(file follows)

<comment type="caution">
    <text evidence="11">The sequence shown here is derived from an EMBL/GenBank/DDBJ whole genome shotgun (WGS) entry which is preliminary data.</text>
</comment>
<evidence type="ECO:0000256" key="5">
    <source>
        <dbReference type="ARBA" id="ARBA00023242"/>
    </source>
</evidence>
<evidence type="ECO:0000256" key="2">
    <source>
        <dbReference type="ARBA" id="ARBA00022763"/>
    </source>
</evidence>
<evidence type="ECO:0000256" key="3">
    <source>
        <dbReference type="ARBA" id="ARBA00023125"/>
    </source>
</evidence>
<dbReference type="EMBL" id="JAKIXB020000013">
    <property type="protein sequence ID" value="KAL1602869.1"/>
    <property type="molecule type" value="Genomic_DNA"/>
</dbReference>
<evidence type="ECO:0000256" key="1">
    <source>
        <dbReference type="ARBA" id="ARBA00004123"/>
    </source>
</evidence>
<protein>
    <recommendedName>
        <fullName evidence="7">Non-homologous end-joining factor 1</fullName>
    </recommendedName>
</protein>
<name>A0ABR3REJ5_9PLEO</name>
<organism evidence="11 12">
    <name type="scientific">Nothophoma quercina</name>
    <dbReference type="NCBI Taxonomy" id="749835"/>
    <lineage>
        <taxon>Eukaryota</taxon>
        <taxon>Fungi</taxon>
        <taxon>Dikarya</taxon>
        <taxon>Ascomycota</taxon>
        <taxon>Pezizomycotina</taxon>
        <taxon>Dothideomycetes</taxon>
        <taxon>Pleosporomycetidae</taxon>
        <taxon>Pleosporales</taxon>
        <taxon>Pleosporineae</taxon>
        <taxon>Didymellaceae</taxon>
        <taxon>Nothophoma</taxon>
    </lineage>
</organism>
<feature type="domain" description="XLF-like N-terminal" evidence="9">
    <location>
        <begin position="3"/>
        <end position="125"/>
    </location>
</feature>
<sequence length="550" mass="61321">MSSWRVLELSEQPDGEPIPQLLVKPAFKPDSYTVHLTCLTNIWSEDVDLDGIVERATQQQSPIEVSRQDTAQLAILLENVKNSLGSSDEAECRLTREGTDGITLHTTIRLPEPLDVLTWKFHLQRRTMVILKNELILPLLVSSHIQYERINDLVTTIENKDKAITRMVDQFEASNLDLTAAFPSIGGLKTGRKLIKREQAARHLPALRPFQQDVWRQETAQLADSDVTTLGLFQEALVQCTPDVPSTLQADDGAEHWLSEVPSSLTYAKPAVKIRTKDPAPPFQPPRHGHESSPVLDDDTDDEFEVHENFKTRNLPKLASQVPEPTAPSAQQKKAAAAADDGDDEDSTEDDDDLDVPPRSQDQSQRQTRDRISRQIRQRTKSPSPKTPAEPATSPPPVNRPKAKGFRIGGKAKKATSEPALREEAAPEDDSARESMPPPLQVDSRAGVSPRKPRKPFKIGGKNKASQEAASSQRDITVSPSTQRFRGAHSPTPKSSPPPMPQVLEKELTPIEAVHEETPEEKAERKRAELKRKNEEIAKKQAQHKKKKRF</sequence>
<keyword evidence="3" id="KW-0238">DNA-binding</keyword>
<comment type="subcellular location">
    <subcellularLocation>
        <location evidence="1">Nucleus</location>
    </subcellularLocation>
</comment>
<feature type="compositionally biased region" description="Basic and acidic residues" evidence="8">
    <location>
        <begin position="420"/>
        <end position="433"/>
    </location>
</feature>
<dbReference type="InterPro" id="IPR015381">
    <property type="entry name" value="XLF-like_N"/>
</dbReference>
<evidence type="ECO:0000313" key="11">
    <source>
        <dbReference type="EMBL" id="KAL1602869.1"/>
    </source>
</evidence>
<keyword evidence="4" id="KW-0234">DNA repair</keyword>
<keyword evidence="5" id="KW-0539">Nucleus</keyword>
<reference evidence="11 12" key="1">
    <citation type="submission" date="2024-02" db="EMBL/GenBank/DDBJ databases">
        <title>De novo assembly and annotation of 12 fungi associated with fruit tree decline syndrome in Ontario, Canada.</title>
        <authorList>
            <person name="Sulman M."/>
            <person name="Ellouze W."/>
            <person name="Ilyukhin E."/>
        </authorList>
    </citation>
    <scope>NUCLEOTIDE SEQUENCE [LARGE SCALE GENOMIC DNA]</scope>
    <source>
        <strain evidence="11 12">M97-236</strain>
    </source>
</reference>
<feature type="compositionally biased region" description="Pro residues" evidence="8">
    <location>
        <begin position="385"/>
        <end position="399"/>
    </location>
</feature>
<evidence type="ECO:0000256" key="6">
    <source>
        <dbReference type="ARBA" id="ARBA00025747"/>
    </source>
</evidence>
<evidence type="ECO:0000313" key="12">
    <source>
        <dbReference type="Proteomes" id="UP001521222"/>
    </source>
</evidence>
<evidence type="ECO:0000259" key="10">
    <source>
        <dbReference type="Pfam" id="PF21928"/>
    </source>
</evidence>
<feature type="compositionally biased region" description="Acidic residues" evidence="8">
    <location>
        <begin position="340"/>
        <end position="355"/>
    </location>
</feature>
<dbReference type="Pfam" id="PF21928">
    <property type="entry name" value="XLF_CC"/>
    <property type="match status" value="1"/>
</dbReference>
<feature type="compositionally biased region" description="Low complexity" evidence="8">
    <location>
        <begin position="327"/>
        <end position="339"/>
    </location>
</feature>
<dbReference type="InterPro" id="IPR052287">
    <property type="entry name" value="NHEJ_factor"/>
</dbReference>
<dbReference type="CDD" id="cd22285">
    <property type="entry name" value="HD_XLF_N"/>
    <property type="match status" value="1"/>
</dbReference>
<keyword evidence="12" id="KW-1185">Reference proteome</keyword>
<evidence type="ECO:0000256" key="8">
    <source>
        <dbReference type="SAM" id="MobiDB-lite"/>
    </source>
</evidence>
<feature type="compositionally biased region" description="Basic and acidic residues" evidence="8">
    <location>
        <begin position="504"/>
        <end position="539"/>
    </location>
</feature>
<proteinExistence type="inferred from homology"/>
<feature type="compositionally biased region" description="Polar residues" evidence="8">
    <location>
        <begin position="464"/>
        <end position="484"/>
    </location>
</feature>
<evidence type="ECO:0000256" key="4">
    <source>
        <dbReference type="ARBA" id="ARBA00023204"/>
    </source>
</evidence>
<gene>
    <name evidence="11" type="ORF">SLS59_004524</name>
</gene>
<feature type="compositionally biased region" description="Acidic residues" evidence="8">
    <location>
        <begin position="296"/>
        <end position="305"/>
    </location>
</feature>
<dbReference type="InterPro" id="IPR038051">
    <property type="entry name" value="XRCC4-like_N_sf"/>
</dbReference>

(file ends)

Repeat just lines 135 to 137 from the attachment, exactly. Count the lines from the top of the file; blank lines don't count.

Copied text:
    <property type="entry name" value="HD_XLF_N"/>
    <property type="match status" value="1"/>
</dbReference>